Behavioral vs. Sensory Issues

So your child is throwing a tantrum that you’re having trouble controlling and/or understanding. Is it a sensory or behavioral issue? Let’s start with what is sensory processing and what behaviors might come from a sensory processing disorder.

Sensory processing is the process that organizes sensation from one’s own body and the environment making it possible to use their body in the environment effectively. Sensory processing disorder (SPD) is a neurological disorder causing a child to have difficulties with taking in, processing and responding to sensory information from the environment and within their body. This comes in the form of visual, auditory, tactile, olfaction, gustatory, vestibular and/or proprioceptive input. This can be hypo reactive or hyper reactive…meaning one child may show no sign of pain when they hurt themselves while another can experience pain from the slightest touch. 

A child with sensory processing difficulties might exhibit a variety of sensory seeking and/or defensive behaviors. These may include constantly being on the go, jumping and climbing over furniture excessively, an inability to focus attention, seeking out hugs and excessive touch, mouthing non food items, discomfort with sounds, touch, movement based activities, shying away from playground equipment, covering their ears for average sounds, and being a picky eater.

Children with sensory processing issues can also experience sensory meltdowns. This is very different from a temper tantrum. Sensory sensitivity to noise, lights, crowds, or touch can cause children who have sensory processing disorders to become confused and frightened. Their senses may become overwhelmed leading to reactions that parents perceive as behavior problems when they are really just signs of sensory overload.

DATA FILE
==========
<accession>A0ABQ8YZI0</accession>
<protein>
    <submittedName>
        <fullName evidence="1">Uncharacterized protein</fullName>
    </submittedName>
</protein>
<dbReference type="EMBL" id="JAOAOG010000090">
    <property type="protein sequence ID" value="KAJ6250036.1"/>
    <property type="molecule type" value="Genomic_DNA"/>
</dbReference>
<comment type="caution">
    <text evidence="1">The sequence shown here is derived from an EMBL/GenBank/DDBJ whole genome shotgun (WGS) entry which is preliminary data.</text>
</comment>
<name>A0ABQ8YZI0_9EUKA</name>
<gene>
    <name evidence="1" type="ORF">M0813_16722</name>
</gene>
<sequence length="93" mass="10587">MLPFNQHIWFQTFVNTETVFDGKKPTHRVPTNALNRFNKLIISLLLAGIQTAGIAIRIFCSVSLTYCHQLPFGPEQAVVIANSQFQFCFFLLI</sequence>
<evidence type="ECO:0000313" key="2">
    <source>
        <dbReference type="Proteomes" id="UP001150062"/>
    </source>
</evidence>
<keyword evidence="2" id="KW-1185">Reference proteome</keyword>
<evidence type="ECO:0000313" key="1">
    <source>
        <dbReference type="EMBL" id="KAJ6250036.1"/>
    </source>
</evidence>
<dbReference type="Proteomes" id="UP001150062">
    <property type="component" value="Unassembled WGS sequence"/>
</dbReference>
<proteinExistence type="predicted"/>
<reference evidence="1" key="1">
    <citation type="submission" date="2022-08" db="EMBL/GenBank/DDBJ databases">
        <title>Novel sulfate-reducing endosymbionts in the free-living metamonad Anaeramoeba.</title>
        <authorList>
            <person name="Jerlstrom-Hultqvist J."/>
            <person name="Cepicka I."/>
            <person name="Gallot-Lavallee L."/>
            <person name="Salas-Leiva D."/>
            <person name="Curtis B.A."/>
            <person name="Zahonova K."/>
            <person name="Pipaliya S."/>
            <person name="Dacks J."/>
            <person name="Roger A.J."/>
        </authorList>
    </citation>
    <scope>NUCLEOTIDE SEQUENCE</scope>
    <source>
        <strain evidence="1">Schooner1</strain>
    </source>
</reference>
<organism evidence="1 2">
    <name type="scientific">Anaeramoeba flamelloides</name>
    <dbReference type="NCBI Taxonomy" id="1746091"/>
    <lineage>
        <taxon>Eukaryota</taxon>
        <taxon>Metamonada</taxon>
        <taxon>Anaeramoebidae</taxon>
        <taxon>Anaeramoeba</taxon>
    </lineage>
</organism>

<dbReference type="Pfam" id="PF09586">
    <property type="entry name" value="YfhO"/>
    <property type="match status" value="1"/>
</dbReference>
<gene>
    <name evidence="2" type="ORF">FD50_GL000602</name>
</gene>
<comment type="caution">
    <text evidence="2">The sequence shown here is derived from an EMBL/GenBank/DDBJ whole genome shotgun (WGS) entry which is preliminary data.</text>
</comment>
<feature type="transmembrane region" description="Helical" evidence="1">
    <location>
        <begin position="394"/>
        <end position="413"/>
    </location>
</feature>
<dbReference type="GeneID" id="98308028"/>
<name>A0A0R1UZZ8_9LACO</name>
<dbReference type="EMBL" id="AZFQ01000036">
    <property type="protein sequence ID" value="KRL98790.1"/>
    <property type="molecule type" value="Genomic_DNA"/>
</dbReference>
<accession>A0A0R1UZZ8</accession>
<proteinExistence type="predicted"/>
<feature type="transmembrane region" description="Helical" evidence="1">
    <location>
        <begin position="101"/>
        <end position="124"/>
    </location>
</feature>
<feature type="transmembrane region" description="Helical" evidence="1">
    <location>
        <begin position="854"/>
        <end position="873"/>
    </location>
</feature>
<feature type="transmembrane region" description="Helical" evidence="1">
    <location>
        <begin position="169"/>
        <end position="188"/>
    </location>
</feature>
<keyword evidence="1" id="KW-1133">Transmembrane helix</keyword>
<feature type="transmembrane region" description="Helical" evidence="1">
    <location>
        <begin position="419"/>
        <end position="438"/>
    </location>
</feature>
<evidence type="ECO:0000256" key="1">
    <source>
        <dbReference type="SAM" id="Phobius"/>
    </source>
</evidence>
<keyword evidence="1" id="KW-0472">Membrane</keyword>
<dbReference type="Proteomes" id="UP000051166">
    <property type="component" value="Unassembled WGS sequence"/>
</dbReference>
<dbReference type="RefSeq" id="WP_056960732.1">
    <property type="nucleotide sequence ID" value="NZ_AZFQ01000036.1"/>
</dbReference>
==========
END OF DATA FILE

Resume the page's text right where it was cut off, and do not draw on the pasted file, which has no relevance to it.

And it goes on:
Sensory meltdowns are not like tantrums in that the child rarely cares whether anyone pays him or her attention. The meltdown is also unlikely to disappear as soon as the need is met. Instead, it will disappear slowly after the offensive stimulus has been removed.

From a behavioral standpoint, temper tantrums frequently occur because young children are not equipped to express frustration in other ways. Even their limited vocabularies can make them feel frustrated to the point of throwing a fit. Perhaps the child wants a toy but it doesn’t belong to them or they don’t have the ability to purchase it themselves. Perhaps they’re playing at the park and want to stay, but the parents say that it’s time to go. These events can turn into tantrums, especially when children are put in situations that can spark strong emotions. The behavior typically subsides once the child gets enough attention or has his or her wants met.

Plans for handling sensory meltdowns and temper tantrums must differ because these are different types of events. Developing plans for each type of event now can help parents calm their children whenever they have tantrums or sensory meltdowns. Consulting with a licensed occupational therapist and behaviorist are the first steps to take to determine a plan to reduce or eliminate these behaviors. B